Wednesday, 26 June 2013

The Tulip Touch

The Tulip Touch
Anne Fine
London, Penguin, 1997, 168p

The Year 7s are currently reading this in their English lessons, and although I am pretty sure I read it when I was at school, I cannot remember it at all - a little like Room 13

The Tulip Touch is a Gothic horror about a troublesome friendship between Natalie and Tulip. Written from the viewpoint of Natalie, the story tells of how a innocent friendship turns dark, as Tulip reveals her naughty side as the girls became closer. Tulip lies, controls and deceives. She leads Natalie into trouble - first it is just little things - the girls giggling behind their hands - but it develops into acts of theft and arson. 

The novel is distinctly Gothic, with death pervading through the story. Tulip is described as witch-like, enchanting Natalie against her will. Eventually, Natalie pushes away from Tulip, taking back control over her life, getting back on track at school; but, there are dark consequences of abandoning her old friend.

You sympathise initially with Natalie because you read about her experience of the friendship. But you also grow to understand Tulip. Her behaviour is linked to her upbringing - she lives with an abusive father and a mother unwilling or unable to protect her. Although Natalie is relieved to be free of her, she does not regret the time they had together. 

Many young people have had good relationships turn bad, and Anne Fine has accurately portrayed the difficulty of such a situation. She explores the fear felt by young girls who are trapped by that desire to be included. Natalie is constantly asking herself why she didn't back out sooner. This is a timeless story, a rite of passage for teenage girls, portrayed through a sinister friendship.

Sunday, 23 June 2013

The Music Room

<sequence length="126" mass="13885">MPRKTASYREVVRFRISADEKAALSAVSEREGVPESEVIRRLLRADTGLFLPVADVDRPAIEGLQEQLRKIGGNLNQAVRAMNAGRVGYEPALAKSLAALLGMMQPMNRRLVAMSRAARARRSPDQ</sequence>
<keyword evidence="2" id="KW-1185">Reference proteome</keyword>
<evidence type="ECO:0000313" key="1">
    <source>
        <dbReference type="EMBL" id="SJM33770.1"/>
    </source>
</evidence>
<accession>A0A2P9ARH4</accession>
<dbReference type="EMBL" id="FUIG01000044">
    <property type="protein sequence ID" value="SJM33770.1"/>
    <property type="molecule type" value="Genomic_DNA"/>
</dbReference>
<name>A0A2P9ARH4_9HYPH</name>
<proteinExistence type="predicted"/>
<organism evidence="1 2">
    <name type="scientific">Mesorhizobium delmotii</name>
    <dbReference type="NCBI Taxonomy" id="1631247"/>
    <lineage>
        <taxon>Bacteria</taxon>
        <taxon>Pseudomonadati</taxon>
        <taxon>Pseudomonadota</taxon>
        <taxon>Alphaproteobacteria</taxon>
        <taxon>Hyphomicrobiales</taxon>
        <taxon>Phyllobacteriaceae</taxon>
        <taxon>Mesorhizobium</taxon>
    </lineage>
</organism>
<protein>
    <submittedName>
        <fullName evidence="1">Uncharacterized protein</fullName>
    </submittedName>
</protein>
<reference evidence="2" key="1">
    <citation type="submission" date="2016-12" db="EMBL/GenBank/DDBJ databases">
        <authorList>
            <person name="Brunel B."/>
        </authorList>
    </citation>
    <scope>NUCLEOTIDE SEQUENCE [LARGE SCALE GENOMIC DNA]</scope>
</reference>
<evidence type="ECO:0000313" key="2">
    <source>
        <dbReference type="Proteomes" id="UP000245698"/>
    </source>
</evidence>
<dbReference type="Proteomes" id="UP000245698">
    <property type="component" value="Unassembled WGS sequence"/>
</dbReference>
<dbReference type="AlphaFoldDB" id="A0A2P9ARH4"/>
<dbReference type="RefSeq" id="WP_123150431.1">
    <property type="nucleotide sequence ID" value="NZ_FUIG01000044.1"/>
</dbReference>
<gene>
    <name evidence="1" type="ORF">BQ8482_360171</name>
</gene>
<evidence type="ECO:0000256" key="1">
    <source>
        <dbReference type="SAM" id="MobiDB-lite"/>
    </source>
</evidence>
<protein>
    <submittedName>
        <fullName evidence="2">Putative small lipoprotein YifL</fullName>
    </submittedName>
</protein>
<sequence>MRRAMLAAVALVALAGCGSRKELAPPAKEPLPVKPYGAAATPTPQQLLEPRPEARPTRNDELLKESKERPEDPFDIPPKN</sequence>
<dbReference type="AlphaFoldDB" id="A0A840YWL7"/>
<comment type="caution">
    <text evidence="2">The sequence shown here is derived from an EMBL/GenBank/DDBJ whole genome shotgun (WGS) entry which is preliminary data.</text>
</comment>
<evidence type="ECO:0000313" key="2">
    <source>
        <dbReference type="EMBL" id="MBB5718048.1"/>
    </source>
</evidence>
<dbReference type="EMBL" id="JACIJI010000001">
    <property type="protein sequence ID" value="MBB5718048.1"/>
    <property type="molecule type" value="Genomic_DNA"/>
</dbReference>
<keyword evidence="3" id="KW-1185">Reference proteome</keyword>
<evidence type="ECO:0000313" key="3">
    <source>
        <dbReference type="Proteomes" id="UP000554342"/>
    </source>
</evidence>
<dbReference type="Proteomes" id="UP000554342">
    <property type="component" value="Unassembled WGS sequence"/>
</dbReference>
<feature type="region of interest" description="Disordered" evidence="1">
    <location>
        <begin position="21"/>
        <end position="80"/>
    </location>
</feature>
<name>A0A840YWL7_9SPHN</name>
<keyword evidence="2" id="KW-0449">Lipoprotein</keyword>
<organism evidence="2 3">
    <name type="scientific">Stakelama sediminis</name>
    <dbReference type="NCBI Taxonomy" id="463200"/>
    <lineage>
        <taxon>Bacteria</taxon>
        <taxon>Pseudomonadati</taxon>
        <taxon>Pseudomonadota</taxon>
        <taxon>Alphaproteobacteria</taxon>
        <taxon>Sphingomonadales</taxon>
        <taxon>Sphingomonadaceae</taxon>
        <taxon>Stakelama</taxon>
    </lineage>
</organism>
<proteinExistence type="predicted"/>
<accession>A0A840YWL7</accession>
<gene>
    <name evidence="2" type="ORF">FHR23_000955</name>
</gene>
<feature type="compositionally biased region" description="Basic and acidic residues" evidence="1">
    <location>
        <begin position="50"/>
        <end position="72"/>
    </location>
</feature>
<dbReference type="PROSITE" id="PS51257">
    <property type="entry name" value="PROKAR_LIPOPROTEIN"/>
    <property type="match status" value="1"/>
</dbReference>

The Music Room
William Fiennes
London, Picador, 2009, 211p

Although not a fantasy novel, The Music Room read like a dream. William Fiennes had the most unusual childhood, growing up in a castle, owned by his family for many centuries. It is a true story, detailing his childhood - adventures around the vast estate, day-to-day interruptions from the visiting public, and the difficulty of understanding his older brother's epilepsy.

This novel can be broken down into three elements: Fiennes' vivid descriptions of the castle and countryside, exploring the beauty of the Oxfordshire countryside; memories of Richard's behaviour, a result of brain damage caused by an epileptic fit; and a documentation of the history of scientific discovery with regards to epilepsy, from early speculations to more recent attempts at solutions. 

It is incredible how Fiennes brings you into his memories, placing you at the scene - be it a walk through the forest, or witnessing a fight between Richard and his parents. He does this by switching between tenses: first reminiscing about his memories of a particular event, then changing to present tense, taking you right into the depths of the memory, like it is happening right now. It has a powerful effect on your imagination, hypnotising you into this dreamy world. 

I knew very little about epilepsy or brain damage before reading this novel, but now I feel far more informed, open-minded, sympathetic. As Fiennes grow up, he realises that his childhood will be temporary, whilst Richard's is not something he will grow out of. Richard is short-tempered, finds it difficult to rationalise, and his moods are often dictated by the Leeds United score. 

Reflecting on his childhood, Fiennes comments on how little he questioned. He never thought to ask why visitors toured his house through the day, or why people were so accepting of Richard's unusual behaviour. It is not until we grow up, leave home, meet others that we realise that our experiences are often unique. As in When God Was a Rabbit, we see here how we are moulded and defined by our family and childhood. 

Saturday, 22 June 2013

When God Was a Rabbit

When God Was a Rabbit
Sarah Winman
London, Headline, 2011, 324p